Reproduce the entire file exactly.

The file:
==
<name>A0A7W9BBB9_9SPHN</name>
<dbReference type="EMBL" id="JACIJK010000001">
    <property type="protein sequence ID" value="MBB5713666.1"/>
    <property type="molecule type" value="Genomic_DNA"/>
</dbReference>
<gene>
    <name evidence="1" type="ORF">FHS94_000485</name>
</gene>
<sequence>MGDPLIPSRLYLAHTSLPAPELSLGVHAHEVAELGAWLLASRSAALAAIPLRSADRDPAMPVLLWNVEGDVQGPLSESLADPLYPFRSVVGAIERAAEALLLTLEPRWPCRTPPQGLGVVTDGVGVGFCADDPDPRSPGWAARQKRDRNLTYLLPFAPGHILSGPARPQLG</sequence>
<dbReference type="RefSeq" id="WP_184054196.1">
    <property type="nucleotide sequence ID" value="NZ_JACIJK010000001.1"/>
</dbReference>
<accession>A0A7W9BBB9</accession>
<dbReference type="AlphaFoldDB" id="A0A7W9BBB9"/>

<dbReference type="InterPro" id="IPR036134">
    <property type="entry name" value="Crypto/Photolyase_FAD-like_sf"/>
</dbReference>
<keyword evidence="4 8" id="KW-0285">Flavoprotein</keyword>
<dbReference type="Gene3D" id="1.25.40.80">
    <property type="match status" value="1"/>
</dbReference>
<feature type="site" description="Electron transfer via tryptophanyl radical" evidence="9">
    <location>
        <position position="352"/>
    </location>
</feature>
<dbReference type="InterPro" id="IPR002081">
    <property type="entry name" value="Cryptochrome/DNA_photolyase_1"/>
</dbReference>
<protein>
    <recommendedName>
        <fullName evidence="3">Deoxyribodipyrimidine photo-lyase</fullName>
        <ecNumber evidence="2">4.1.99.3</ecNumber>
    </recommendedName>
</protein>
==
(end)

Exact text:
<name>A0A7W9BBB9_9SPHN</name>
<dbReference type="EMBL" id="JACIJK010000001">
    <property type="protein sequence ID" value="MBB5713666.1"/>
    <property type="molecule type" value="Genomic_DNA"/>
</dbReference>
<gene>
    <name evidence="1" type="ORF">FHS94_000485</name>
</gene>
<sequence>MGDPLIPSRLYLAHTSLPAPELSLGVHAHEVAELGAWLLASRSAALAAIPLRSADRDPAMPVLLWNVEGDVQGPLSESLADPLYPFRSVVGAIERAAEALLLTLEPRWPCRTPPQGLGVVTDGVGVGFCADDPDPRSPGWAARQKRDRNLTYLLPFAPGHILSGPARPQLG</sequence>
<dbReference type="RefSeq" id="WP_184054196.1">
    <property type="nucleotide sequence ID" value="NZ_JACIJK010000001.1"/>
</dbReference>
<accession>A0A7W9BBB9</accession>
<dbReference type="AlphaFoldDB" id="A0A7W9BBB9"/>

<dbReference type="InterPro" id="IPR036134">
    <property type="entry name" value="Crypto/Photolyase_FAD-like_sf"/>
</dbReference>
<keyword evidence="4 8" id="KW-0285">Flavoprotein</keyword>
<dbReference type="Gene3D" id="1.25.40.80">
    <property type="match status" value="1"/>
</dbReference>
<feature type="site" description="Electron transfer via tryptophanyl radical" evidence="9">
    <location>
        <position position="352"/>
    </location>
</feature>
<dbReference type="InterPro" id="IPR002081">
    <property type="entry name" value="Cryptochrome/DNA_photolyase_1"/>
</dbReference>
<protein>
    <recommendedName>
        <fullName evidence="3">Deoxyribodipyrimidine photo-lyase</fullName>
        <ecNumber evidence="2">4.1.99.3</ecNumber>
    </recommendedName>
</protein>